ECB Said to Reject Supervisory Move on Greek BanksJeff Black, Karl Stagno Navarra and Nikos Chrysoloras
The European Central Bank rejected a proposal by its supervisory arm to prohibit Greek banks from increasing their holdings of short-term government debt, amid concern that such a move would endanger political negotiations.
The Single Supervisory Mechanism, the ECB’s new bank oversight body, wanted to cap Greek banks’ holdings of domestic treasury bills, a key financing source for the cash-strapped government, euro-area officials familiar with the discussions said. While supervisors are concerned about the default risk that the assets carry, the higher-ranking Governing Council sent back the proposal Wednesday. The officials declined to be named as the matter isn’t public.
ECB President Mario Draghi is due to join four-way talks between Greece’s leadership, French President Francois Hollande and German Chancellor Angela Merkel starting in Brussels late Thursday. Draghi is faced with finding a balance between not deliberately worsening Greece’s financial plight as it struggles to stay in the euro, and not riding roughshod over the rules of his own institution.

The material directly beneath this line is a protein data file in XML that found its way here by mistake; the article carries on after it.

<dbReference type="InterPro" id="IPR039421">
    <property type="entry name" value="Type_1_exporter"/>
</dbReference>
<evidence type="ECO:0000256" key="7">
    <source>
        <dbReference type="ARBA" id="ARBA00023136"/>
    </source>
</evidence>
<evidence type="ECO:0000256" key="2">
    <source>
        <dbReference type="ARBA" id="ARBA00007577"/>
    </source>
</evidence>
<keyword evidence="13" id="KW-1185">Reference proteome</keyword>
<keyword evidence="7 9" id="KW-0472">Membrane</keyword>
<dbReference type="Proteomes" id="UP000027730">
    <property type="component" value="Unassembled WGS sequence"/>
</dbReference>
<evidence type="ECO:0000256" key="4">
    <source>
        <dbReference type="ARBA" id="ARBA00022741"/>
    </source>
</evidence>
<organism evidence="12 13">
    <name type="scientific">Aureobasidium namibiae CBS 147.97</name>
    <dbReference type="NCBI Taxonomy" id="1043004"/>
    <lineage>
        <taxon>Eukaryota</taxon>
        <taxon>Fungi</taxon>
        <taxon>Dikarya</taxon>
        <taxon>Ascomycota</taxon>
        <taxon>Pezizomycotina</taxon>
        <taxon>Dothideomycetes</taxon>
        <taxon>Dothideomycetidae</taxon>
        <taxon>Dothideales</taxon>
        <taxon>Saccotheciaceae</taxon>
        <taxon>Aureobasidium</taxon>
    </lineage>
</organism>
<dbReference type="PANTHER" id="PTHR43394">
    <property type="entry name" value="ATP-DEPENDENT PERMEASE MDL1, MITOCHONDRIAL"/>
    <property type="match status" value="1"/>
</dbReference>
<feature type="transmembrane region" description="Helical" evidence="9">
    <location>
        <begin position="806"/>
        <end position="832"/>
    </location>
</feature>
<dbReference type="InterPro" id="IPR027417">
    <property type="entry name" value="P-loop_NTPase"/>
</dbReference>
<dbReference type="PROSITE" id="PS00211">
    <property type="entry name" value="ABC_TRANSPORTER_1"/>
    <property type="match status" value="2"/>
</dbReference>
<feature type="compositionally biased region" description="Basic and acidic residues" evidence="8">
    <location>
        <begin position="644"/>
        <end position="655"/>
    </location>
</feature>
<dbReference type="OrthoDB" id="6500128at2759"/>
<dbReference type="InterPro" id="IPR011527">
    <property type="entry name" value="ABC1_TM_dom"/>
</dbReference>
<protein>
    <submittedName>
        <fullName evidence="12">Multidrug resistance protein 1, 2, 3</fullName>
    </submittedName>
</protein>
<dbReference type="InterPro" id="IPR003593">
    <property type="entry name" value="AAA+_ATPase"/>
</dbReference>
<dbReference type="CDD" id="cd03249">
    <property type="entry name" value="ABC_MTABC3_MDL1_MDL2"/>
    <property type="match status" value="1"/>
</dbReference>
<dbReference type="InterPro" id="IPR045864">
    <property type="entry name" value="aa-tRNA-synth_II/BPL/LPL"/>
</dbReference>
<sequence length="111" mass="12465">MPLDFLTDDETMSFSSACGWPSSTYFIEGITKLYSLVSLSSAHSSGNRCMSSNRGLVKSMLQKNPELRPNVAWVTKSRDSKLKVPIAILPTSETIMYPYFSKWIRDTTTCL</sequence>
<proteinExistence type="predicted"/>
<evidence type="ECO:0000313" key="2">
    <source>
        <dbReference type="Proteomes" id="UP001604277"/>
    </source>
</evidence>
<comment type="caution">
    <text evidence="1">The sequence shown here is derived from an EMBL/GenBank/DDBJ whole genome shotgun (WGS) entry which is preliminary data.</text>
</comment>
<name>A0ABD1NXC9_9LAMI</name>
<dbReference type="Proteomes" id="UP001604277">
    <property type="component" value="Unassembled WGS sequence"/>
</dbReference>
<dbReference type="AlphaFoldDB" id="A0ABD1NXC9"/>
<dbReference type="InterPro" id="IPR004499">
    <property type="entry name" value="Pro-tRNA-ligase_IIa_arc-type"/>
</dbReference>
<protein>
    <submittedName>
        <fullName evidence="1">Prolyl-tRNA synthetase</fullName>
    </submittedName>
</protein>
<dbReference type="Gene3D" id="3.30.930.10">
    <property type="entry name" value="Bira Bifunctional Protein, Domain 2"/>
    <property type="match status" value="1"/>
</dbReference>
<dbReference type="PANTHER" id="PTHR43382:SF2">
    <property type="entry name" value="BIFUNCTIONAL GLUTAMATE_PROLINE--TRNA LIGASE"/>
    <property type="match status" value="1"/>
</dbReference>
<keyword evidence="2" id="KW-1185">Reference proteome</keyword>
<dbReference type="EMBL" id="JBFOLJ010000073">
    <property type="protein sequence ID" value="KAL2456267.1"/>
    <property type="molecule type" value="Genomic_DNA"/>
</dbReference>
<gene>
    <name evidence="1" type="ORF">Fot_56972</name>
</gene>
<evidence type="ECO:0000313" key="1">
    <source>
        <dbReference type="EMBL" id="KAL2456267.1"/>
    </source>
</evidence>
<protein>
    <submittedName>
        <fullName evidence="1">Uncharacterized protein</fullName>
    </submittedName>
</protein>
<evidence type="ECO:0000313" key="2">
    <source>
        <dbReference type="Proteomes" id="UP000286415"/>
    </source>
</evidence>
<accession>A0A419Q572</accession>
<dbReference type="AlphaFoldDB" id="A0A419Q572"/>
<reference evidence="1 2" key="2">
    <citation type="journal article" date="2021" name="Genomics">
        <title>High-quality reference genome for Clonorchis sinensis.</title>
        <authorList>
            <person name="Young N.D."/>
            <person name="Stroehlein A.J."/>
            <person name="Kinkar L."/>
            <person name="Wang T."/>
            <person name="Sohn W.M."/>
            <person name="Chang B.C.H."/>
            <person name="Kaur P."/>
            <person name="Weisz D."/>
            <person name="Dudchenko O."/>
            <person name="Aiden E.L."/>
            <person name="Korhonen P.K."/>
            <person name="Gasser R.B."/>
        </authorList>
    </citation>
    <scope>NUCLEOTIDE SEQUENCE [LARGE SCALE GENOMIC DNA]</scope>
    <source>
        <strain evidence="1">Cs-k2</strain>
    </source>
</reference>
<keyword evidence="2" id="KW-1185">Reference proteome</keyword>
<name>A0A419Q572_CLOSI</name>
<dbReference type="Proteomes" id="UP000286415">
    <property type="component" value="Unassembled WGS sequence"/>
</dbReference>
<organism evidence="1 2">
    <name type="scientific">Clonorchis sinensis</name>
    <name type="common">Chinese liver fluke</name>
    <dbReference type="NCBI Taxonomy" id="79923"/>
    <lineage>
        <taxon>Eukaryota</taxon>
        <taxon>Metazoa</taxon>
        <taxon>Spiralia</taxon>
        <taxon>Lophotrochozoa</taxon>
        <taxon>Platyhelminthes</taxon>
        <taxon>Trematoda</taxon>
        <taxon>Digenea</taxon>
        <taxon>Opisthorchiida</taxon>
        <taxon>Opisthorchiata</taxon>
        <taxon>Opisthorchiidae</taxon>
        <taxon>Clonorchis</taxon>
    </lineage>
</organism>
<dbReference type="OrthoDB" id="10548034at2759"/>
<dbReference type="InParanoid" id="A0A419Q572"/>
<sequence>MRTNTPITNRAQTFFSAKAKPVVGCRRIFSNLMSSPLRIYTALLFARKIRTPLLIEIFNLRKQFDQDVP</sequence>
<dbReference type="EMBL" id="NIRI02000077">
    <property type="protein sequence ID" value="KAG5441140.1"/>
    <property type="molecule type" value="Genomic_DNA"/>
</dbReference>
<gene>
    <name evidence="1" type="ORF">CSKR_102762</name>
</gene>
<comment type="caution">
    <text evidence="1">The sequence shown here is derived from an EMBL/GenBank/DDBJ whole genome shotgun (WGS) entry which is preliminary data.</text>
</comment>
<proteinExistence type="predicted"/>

The SSM, led by Daniele Nouy, has pushed Greece’s banks not to assent to government demands that they buy unlimited treasury bills. In February, the body readied a measure to force lenders to sell assets should a previous round of talks fail. SSM officials are reassessing the measures they can take to protect the banking system, the people said.
An ECB spokeswoman declined to comment on the matter. On Wednesday, the ECB Governing Council approved a small increase in the amount of emergency liquidity assistance that Greece’s central bank can offer.
While the Greek government, shut out of international capital markets, has relied on its domestic banks to buy and roll over treasury bills, it is constrained by rules set by its creditors limiting issuance of such debt to 15 billion euros ($16 billion).
An ECB ruling strictly limiting what the banks can buy would have forced the government to raid social security funds to cover T-bill auctions, instead of using those funds to pay its bills as it currently plans.
“Greece can utilize other internal sources of funding more efficiently without breaching the 15-billion-euro T-bill ceiling,” Dimitris Drakopoulos, euro-area economist at Nomura International Plc in London, said in an e-mail. “This potentially buys more time.”